One of the costliest proxy battles ever, between activist investor Nelson Peltz and Procter & Gamble Co. (NYSE:PG), ended with Peltz losing the right to a board seat by roughly one-third of one percent, at least according to preliminary tallies released this week by Procter & Gamble.
Since neither side can claim a decisive victory, the onus is now on P&G's board to prove that the company will indeed thrive without implementing Peltz's suggestions, which included a reorganization of the company into three global business units, a sharper focus on small and midsize brands, and a more substantive digital advertising approach.
Through Peltz's TV interviews, and his firm Trian Partners' lengthy white paper outlining the case against P&G, one theme appeared to rise to the surface during the lead-up to the proxy vote. Trian asserted that P&G has an extremely insular culture, and that this as much as anything underlies the company's weak shareholder return versus its peers over the last 10 years.
Calling out culture as a limiting factor on business results is tricky. For its part, P&G supplied cogent retorts. It pointed to its $10 billion productivity program (though the effects of this initiative have mostly been eaten up by a strong U.S. dollar), its market-leading megabrands, and higher operating margins over the last few years.
The improved margins, by the way, are a direct result of P&G's extreme trimming of brands over the last three years. Management clearly had the Pareto principle in mind when it reduced its brand count from 170 to 65. In doing so, P&G got rid of 62% of its brands which it claimed were responsible for only 6% of profits.
Incrementalism versus real risk-taking
I believe the cultural shortcomings Peltz took issue with (the fact, for example, that a decent percentage of P&G's top management executives have spent most of their careers at P&G) are manifested in the organization's approach to innovation. The company is vested in the dominance of its big, multibillion-dollar brands such as Tide, Pampers, and Crest. P&G pushes incremental innovation in packaging for these lucrative names over the outright creation of new brands.
Hence, Peltz was not out of bounds to claim that P&G hasn't introduced a new leading brand since Swiffer household cleaning products hit store shelves over 20 years ago. Conversely, P&G asserts that new packaging formats, like Tide Pods, the K-cups of the detergent world, are more than adequate to fuel growth.
This thesis remains to be proven. Simply concocting new brand variants and SKUs may not be enough to create meaningful and sustained top-line growth. This is especially worth considering in an age when, as Trian argued, small and midsize local brands find it easier, through e-commerce and social media tools, to filch market share from incumbent, multinational labels.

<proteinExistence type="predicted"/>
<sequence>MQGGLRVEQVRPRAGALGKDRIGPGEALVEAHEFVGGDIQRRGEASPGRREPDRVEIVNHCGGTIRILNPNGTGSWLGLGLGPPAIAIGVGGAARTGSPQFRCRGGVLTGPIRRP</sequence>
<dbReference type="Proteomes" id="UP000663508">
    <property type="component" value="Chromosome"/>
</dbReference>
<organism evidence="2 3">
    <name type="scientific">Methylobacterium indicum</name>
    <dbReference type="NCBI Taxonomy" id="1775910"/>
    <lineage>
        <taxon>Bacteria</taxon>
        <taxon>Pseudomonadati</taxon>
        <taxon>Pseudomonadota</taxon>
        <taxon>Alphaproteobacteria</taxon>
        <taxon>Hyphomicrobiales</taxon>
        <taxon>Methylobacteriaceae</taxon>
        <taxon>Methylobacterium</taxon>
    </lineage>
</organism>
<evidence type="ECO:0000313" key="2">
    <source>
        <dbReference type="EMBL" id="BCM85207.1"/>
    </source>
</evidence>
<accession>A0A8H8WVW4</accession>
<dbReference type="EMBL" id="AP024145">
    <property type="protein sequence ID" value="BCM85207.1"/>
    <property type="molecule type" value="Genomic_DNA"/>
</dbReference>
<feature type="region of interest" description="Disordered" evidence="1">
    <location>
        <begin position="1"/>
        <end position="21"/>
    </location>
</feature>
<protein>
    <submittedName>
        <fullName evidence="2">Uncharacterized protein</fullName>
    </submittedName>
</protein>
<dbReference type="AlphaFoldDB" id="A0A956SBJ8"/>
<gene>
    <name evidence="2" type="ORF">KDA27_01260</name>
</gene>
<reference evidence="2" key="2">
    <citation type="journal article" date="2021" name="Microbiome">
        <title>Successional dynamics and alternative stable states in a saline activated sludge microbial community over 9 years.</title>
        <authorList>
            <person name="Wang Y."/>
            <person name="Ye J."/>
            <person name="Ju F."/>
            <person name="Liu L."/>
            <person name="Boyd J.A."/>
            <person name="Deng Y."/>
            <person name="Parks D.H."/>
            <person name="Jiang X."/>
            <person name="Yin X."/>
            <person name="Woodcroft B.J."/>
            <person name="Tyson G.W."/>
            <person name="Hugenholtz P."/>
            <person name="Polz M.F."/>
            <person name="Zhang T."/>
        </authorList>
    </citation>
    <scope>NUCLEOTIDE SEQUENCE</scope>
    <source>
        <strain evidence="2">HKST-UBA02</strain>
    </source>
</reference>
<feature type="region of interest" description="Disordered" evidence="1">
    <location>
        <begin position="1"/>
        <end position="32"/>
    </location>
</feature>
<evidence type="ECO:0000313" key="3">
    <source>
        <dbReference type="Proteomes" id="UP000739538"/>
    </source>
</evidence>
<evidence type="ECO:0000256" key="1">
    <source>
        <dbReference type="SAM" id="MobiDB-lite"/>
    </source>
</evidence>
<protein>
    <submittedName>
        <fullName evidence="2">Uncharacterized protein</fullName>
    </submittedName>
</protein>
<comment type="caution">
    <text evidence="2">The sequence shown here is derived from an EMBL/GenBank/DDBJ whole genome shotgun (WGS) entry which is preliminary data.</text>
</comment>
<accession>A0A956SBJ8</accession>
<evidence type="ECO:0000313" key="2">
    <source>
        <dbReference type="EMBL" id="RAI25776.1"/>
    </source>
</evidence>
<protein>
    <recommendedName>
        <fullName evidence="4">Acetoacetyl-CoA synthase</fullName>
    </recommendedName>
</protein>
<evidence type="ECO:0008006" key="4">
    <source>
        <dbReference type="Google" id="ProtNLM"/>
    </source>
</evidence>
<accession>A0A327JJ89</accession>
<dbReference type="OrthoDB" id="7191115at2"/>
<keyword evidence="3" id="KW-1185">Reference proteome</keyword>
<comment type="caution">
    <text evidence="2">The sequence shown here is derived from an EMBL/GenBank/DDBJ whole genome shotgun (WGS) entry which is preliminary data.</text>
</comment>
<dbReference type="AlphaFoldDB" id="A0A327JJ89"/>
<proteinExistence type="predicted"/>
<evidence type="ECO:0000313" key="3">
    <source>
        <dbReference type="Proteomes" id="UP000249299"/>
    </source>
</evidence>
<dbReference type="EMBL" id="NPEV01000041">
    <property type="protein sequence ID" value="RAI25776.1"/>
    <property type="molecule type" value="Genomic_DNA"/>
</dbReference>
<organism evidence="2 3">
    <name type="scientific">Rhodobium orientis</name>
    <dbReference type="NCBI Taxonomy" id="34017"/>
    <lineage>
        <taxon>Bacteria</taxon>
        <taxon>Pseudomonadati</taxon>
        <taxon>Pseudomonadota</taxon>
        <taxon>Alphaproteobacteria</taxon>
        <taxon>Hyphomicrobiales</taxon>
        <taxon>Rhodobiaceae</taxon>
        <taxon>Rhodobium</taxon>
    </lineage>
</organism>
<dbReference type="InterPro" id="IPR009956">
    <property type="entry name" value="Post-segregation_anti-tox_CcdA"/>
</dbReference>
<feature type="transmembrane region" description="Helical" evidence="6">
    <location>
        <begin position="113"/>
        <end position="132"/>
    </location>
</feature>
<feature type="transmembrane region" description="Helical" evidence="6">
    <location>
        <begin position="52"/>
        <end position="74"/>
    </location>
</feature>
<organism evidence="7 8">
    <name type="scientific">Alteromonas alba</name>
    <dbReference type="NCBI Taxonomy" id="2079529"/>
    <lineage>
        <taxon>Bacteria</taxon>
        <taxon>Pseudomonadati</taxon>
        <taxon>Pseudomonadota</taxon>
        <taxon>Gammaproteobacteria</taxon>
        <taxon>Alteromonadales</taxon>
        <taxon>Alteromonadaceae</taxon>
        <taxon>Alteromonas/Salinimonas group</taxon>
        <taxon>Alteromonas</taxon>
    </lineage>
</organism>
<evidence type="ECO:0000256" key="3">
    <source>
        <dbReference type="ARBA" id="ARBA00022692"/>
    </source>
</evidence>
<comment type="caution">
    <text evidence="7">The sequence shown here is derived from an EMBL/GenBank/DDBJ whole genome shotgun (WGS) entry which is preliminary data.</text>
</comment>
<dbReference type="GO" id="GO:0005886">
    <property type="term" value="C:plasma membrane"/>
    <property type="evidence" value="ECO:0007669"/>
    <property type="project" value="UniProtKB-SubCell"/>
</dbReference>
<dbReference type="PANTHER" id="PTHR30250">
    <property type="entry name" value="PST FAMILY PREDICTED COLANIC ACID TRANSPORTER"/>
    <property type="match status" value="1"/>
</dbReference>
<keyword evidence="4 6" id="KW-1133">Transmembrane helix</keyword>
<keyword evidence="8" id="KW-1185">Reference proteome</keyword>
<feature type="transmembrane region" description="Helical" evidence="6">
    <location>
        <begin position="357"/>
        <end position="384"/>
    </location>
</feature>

Further, Procter not only eschews creating new brands, but it hasn't been alert to brand-acquisition opportunities either. After the organization's huge divestment initiative, the last thing executives seem to be open to is purchasing local, emerging brands as Peltz has urged.
The practice of scooping up and scaling tiny but promising product lines is being honed successfully in the beverage world by the likes of Coca-Cola and PepsiCo, but also by P&G's direct competitor Unilever (NYSE:UL), which recently reported that its acquired companies in the last 12 months have expanded revenue at a rate of 20% after folding into Unilever.
Unilever's billion-dollar purchase of Dollar Shave Club last year crystallizes the benefits of acquiring diminutive brands streaking into prominence. According to CEO Paul Polman, as part of the Unilever system, Dollar Shave Club is also expanding revenue in the double digits.
P&G, which arguably should have been first to this acquisition, has instead had to belatedly create its own subscription model for its razors, losing market share to both Dollar Share Club and Harry's in the process. Ironically, before the advent of outfits like Harry's and Dollar Shave Club, P&G's Gillette division had the idea to launch a subscription razor business, but according to Trian, corporate management quickly "shut down" the project.
P&G can still digest the lessons of this fight
To be clear, Procter & Gamble's management has actively improved the business, and in fact, its previous brand-downsizing project gave the company convincing ammunition to push back against Trian's encroachment.
Yet there's a downside to the very worthy objective of using the Pareto principle to optimize a business. Once you get through an "80-20 rule" exercise, and narrow offerings down to the 20% of brands which are responsible for 80% of profits, it can be difficult to grasp that the composition of the 80-20 group can change again -- it isn't static, and can shift within a period of months or business quarters.
A corporate culture more geared toward risk-taking, like that at Unilever, which has also conducted its own trimming through brand and product rationalization, will continually emphasize more diverse innovation and business acquisitions to supplement internal growth -- even as non-performing assets get divested.
I've argued recently that P&G's calcified approach to shareholder returns is antiquated and counterproductive. Beneath that complaint lies a theme similar to Peltz's arguments on the company's cultural mindset, of management that steps too cautiously where strategy is concerned.
P&G reports earnings this week and will have a chance to prove that, in the near term, it's amplifying both top- and bottom-line growth. But over a longer period, the organization would do well to absorb a few simple points from its expensive campaign to avoid having to take regular advice from billionaire Nelson Peltz: loosen up, think smaller, and embrace real risks.